Brazil’s economic growth party has paused, prompting global companies to consider tactical measures to hedge risks, but the long-term outlook for Latin America’s economic powerhouse remains strong.
Srinivas Thiruvadanthai, director of research at the Jerome Levy Forecasting Center, says he expects Brazilian interest rates to continue to fall—ultimately a boon for local businesses—and the real to remain under pressure, even after plummeting 23% against the dollar since June 2011.
“The economy will be under duress this year, but afterward will probably improve,” says Thiruvadanthai, adding that of the major emerging markets, Brazil is probably best placed for a rebound because it’s less dependent on exports than China or Russia and doesn’t have India’s “intractable” inflation.
This week Brazilian President Dilma Rousseff announced a $66 billion economic stimulus package that will focus on improving the nation’s infrastructure.
Although Brazil may be in for a rough patch, international companies don’t appear to have altered their long-term plans for the country. Microsoft announced cloud availability of its Office 365 suite of applications in 40 countries in June 2011, and last summer it was exploring ways to take local payment types in Brazil. The latter hasn’t happened yet, but George Zinn, treasurer at the Redmond, Wash.-based software giant, says the rollout of cloud computing services has continued.
Inflation is a perpetual concern in Latin America. While Brazil has seen a pick-up in price increases since 2010, inflation is nowhere near the heights reached in 2003, and recently it has dipped. Susan Hillman, a founding partner at Treasury Alliance Group, says treasurers at Brazilian companies and the Brazilian affiliates of global companies’ “are outstanding treasury officials,” given their extensive experience dealing with challenging financial environments.
Nevertheless, Brazil’s weakening currency is a medium-term concern. Thiruvadanthai noted that global companies that manufacture and sell in Brazil have revenue and costs in the same basis, leaving them to hedge any profits to be repatriated to the U.S. On the other hand, companies with operations in the U.S. and sales revenue in the weaker real must hedge product costs—a much bigger number.
Winston-Salem, N.C.-based Hanesbrands runs operations in Brazil, but its affiliate there pays in dollars for supplies it purchases from the company’s global supply chain. Hanesbrands Treasurer Donald Cook says the company hedges fluctuations in the real and other currencies by dollar-cost-averaging its foreign affiliates’ purchases of dollars, which smoothes out volatility when they acquire goods from Hanesbrands’ supply chain.
Regardless of currency fluctuations, Brazil poses a challenge because of its duties and protectionist policies. “[The weakening real] makes it difficult to optimize a global supply chain, especially in a rising [U.S. dollar] environment,” Cook says.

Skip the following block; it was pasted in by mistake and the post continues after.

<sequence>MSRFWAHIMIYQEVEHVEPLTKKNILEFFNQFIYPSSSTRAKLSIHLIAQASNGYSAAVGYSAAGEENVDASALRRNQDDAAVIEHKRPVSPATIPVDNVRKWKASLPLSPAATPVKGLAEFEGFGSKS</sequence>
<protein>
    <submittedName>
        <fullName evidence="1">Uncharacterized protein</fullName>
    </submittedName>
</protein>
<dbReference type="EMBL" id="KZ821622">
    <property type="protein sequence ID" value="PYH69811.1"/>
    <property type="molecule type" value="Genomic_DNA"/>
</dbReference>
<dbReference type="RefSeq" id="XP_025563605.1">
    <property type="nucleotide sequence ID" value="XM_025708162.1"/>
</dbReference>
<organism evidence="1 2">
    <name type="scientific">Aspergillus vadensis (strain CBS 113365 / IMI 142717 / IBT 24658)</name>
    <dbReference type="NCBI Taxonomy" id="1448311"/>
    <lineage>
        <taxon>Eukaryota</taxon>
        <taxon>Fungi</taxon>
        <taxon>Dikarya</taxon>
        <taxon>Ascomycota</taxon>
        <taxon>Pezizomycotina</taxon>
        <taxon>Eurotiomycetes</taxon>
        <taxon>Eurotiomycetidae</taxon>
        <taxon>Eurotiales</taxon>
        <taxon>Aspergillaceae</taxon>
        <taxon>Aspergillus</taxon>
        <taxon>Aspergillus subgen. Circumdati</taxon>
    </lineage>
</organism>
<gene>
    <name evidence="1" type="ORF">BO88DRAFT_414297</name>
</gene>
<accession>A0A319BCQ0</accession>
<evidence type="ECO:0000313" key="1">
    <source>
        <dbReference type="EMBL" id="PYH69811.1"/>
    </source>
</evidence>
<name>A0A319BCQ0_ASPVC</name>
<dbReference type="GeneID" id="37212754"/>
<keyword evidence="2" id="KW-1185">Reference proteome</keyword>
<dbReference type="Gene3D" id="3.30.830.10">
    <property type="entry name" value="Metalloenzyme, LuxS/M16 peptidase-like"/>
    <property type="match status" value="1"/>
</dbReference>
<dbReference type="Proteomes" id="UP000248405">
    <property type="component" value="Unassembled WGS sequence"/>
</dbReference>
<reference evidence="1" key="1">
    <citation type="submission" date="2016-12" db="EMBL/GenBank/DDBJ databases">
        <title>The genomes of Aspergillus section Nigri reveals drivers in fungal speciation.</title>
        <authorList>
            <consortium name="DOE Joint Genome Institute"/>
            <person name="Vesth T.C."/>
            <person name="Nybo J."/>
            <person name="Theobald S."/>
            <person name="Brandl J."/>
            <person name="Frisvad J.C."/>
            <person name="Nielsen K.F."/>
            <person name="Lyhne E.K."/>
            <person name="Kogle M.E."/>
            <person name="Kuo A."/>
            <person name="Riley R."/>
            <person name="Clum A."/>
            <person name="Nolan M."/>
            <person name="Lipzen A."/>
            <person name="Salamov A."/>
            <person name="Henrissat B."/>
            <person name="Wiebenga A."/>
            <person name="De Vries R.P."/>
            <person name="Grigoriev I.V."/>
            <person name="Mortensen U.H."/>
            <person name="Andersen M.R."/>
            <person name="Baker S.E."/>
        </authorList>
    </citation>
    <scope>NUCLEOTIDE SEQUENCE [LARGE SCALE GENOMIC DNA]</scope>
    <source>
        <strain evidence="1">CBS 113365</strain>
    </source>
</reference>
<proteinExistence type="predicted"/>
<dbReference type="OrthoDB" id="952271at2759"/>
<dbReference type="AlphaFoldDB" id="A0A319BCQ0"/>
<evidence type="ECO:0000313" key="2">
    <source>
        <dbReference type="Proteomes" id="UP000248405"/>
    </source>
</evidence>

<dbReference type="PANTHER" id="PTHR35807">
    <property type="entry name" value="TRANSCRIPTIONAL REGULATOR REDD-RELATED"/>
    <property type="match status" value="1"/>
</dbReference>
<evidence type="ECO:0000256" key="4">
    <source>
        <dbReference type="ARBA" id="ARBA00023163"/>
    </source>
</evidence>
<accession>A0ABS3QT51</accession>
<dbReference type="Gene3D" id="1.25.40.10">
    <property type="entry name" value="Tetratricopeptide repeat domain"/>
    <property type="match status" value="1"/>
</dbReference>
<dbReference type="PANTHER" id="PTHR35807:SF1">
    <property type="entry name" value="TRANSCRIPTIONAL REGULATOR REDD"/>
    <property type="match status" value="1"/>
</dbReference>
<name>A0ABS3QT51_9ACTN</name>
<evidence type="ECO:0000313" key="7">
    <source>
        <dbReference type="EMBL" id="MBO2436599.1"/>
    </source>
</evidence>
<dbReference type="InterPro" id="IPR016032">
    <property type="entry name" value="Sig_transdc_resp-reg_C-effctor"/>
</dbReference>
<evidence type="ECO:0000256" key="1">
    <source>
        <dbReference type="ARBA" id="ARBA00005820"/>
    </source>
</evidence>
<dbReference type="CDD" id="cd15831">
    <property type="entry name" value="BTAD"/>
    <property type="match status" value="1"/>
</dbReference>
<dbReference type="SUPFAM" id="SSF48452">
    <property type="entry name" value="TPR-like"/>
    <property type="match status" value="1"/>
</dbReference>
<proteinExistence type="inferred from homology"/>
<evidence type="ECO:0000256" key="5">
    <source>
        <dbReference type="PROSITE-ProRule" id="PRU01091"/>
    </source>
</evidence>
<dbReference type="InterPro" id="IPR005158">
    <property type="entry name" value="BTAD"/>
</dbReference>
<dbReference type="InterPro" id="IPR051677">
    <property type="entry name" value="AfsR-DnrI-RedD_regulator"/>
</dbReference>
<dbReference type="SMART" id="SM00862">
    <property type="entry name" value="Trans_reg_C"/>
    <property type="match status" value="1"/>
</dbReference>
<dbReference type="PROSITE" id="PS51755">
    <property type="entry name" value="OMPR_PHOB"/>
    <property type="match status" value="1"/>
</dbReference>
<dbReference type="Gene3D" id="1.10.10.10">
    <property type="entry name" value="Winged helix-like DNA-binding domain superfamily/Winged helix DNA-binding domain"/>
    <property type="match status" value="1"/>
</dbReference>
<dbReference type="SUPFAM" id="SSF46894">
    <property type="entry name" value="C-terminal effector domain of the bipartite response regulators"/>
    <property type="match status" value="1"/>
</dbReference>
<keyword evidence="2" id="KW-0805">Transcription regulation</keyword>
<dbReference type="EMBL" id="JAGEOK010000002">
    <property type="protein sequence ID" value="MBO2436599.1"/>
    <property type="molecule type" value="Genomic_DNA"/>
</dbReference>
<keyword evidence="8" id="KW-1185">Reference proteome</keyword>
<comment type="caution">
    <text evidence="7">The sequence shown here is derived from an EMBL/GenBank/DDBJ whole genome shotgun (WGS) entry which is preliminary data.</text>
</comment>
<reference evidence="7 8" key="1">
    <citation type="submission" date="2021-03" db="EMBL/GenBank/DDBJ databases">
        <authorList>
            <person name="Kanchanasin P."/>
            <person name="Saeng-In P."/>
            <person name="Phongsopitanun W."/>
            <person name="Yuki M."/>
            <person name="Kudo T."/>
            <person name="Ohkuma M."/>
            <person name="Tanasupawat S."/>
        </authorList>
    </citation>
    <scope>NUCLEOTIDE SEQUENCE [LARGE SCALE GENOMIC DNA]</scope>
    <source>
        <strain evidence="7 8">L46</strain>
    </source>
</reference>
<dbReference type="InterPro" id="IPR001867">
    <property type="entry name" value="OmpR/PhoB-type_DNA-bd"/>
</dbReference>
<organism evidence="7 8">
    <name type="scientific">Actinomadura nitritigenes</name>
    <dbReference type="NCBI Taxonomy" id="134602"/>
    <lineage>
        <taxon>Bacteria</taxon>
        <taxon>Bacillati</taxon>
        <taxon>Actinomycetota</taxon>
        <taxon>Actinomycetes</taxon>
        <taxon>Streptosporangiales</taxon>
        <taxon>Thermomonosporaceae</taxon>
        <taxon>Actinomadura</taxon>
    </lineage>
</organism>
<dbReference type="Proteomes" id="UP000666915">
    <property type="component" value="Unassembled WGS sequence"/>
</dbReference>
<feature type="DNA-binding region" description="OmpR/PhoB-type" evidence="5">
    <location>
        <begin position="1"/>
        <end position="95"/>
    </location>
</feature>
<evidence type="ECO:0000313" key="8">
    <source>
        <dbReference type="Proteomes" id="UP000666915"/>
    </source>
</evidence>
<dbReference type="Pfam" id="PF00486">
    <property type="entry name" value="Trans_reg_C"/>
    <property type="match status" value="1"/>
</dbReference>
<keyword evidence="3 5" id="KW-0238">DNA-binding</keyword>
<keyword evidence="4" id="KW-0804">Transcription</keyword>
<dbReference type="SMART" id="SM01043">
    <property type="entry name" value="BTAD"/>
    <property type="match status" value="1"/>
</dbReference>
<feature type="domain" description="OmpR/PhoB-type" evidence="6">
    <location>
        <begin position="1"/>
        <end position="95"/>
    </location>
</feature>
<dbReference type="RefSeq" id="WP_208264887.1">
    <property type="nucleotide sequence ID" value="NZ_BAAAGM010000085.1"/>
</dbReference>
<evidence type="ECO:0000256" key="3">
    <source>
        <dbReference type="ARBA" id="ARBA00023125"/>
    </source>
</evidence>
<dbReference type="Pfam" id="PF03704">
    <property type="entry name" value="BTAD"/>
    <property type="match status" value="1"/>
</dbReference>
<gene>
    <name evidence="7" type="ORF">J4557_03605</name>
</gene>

Hillman notes that Brazil’s tax on foreign loans, the imposto sobre operações financeiras or IOF tax, was recently raised to 6%, and in June the tax was extended to loans with maturities of up to five years, up from a previous limit of three years, in order to dampen inflows of foreign cash that have caused the real to appreciate. The tax applies to short-term investments as well. “Both borrowing and investing have a downside,” Hillman says.
If the real continues to weaken, Cook says, it may ultimately make sense for Hanesbrands’ Brazilian affiliate to purchase more goods onshore. Hanesbrands’ FX policy does allow it to use derivatives such as forwards and options to mitigate risk, Cook says, but “we have not seen the volatility yet that justifies something different than what we’re doing now.”
A company taking future delivery of either dollars or reais faces an added complication today. Those locking in a forward contact to buy dollars in six months, and therefore holding reais, receive a significantly higher interest rate on that currency than does their counterparty holding dollars in the U.S., where rates are at historical lows. Consequently, banks require the real holder to compensate the dollar holder for that difference.
“So for people long the real and short dollars, this trade is a double whammy because they must pay the forward points that have always been there, and the real has weakened since March,” says Bryan Morales, head of corporate FX distribution at Credit Suisse.
Morales adds that while costs related to interest-rate differentials won’t go away, using options to protect against unexpectedly severe currency swings is more affordable now because their implied volatility is at its lowest point in a year.
A company could buy a U.S. dollar call to protect against rates swinging unexpectedly in the opposite direction, while benefiting from the upside and losing only the premium if they don’t. And since currency options premiums can be expensive, the company could finance the call by selling a U.S. dollar put, limiting its upside and establishing a “collar.”
“So the client has a range of risk he’s willing to take in the middle,” Morales says.